Is it true that there are only 11 real audio designers in the world? Are today's low-cost, high-performance general-purpose microcontrollers pretenders to the DSP throne?
The headline to this column seems a little crazy, doesn't it? I thought so as well until I met up with Paul Beckmann of DSP Concepts. I was talking to him about a startup he helped called SoundFocus that boasts a smartphone case with amazing audio you can tune to your hearing and the environment you are in.
Full disclosure, I'm consulting for ARM and looking for cool new products with ARM processors in them, so there was a method to my madness! The Amp from SoundFocus is a really cool product. It has amazing audio crammed into a very small space, which formed a key pivot point in my conversation with Paul.
The following graphic provides a visual explanation of why Paul estimates there are only 11 real audio designers in the world:
Audio engineers tend to originate from one of three disciplines -- sound engineering, embedded software development, and DSP engineering. As we see in the Venn diagram that Paul constructed, the end result is the magic number of 11.
I've seen this kind of data before in a survey undertaken by EETimes. That survey showed that engineers have to work in as many as five disciplines at any point in time, yet they only study one in college.
So, if we accept that it's incredibly hard to find people skilled in multiple disciplines, what are design teams to do? Paul's solution was to build a software tool called Audio Weaver for very fast audio prototyping and design. This tool is based on MATLAB and is based on drag-and-drop components. In just a few hours, it's possible to design a system and prototype it on a board, and this is exactly what the two young founders of SoundFocus did. Here is what Audio Weaver looks like with an STM32 Discovery target board:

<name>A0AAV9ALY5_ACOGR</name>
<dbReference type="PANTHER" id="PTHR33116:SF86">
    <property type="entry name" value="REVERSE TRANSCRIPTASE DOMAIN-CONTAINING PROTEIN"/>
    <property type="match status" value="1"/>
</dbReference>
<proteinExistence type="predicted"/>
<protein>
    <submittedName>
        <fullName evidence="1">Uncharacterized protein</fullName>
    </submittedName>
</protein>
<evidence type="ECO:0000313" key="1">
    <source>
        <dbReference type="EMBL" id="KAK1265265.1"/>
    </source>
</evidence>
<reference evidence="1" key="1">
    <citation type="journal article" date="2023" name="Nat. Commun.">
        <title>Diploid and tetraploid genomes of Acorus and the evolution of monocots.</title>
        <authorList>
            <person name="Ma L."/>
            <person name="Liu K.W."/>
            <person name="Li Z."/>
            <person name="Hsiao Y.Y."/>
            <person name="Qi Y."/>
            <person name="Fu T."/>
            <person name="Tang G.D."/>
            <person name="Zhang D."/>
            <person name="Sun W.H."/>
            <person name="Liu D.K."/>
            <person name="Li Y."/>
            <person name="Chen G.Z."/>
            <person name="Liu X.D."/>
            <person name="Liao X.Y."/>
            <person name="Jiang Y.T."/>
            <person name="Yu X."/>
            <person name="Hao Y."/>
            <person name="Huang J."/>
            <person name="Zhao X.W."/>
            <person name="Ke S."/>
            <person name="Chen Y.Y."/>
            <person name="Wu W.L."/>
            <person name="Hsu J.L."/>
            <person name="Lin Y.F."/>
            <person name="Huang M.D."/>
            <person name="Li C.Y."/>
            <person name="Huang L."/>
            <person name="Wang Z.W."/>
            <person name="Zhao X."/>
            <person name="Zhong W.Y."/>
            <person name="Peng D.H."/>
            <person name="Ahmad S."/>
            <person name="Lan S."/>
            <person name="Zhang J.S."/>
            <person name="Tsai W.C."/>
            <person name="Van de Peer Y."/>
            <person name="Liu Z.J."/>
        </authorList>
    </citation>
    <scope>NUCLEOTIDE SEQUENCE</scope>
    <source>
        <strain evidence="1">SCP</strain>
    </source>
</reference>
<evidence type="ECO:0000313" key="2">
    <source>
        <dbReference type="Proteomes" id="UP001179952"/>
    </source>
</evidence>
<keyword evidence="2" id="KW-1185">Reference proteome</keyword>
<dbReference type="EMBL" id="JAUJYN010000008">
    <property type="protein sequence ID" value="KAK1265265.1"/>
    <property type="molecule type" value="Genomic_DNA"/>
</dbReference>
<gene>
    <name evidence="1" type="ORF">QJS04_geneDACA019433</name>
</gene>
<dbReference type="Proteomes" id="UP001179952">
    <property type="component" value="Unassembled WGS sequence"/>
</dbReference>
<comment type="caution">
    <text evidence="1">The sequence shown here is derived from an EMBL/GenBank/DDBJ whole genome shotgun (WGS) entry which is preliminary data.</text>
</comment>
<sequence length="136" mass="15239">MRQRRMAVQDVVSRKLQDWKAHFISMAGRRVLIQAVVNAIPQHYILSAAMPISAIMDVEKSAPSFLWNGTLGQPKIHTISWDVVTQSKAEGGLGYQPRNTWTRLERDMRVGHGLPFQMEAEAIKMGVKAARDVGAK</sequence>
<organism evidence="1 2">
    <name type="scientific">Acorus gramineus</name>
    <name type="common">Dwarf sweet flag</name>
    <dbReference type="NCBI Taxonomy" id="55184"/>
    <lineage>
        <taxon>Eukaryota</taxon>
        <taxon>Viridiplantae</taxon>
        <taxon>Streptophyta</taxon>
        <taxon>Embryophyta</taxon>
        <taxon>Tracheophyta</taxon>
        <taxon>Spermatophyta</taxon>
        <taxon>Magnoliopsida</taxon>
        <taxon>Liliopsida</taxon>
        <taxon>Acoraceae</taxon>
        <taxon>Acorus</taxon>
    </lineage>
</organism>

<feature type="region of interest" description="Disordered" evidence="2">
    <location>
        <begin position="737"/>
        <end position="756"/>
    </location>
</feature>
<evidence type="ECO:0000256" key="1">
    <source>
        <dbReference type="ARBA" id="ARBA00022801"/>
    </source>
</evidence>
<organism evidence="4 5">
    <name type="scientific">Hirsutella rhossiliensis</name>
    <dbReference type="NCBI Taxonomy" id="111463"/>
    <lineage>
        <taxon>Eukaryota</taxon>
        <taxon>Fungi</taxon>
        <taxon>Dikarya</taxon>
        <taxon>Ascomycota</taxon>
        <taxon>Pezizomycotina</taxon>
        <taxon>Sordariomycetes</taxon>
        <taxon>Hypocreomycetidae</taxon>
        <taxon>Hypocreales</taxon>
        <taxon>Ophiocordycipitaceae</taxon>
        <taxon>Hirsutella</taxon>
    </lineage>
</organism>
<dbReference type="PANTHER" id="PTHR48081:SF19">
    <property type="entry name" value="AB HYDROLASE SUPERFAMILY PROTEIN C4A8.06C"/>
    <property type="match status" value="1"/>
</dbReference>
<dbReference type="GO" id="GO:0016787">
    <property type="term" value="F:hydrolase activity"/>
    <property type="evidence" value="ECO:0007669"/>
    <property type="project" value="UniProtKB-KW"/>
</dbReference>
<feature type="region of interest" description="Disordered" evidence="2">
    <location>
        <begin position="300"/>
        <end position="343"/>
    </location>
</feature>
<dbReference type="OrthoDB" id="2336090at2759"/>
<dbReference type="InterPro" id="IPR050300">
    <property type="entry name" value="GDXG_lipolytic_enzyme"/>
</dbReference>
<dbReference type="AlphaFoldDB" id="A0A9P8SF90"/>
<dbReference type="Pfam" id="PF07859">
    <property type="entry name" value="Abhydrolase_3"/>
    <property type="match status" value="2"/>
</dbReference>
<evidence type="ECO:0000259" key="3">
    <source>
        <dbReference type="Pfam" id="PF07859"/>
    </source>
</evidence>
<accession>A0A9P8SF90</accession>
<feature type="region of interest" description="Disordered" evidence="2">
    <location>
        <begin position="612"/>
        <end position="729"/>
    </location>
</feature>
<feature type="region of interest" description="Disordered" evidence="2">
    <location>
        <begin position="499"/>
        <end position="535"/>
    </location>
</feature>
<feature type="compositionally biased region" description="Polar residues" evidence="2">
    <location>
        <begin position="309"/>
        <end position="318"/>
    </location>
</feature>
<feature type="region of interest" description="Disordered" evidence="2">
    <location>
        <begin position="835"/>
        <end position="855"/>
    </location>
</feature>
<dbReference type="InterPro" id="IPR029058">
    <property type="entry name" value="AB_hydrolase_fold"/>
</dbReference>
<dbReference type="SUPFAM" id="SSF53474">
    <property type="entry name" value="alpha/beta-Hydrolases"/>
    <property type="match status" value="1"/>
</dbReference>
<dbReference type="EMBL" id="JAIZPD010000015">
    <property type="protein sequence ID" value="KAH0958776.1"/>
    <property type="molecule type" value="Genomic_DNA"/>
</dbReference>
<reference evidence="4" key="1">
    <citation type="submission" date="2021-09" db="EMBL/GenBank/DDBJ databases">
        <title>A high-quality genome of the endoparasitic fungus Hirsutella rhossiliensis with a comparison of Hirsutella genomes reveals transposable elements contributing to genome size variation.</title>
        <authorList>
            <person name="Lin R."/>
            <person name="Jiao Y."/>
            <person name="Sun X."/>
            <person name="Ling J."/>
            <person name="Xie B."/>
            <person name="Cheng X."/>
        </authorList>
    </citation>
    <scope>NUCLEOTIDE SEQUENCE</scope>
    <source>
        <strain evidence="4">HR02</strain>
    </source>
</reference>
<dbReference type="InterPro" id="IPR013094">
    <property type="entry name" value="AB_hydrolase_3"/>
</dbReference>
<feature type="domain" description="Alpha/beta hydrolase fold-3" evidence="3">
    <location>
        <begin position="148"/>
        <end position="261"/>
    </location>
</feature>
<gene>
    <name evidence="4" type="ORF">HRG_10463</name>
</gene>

It really is astonishingly easy to use Audio Weaver -- which you can obtain from DSP Concepts -- and it's free to use (with a royalty for production).
Paul's other heretical question shown in the title to this column was whether you really need a dedicated DSP to do good-quality audio design. The simple answer is "Probably not." Paul grew up on DSPs at MIT where he got his PhD, and he went on to work at Bose, so he knows audio. The fact that Paul is so conversant with this field underscores the shift that may be happening in the audio market.
Paul told me that 80% of his consulting work is no longer focused on the use of DSPs, but on ARM-based devices like the STM32F407. This is really good news for designers, because now you can design audio products with lower cost parts that consume less power, all with tools that allow you to prototype in a day.
Now, please don't think I am saying that the DSP is dead, because Paul's own benchmarking -- as described in this paper that he gave at AES this year -- shows that in some applications the dedicated DSP is still the King (Analog Devices' SHARC in this case). In many application areas, however, today's low-cost, high-performance general-purpose microcontrollers are pretenders to the DSP throne.
I have a feeling that this is a tipping point in getting better quality audio in cheaper products, and that has to be a good thing. What's your take on this?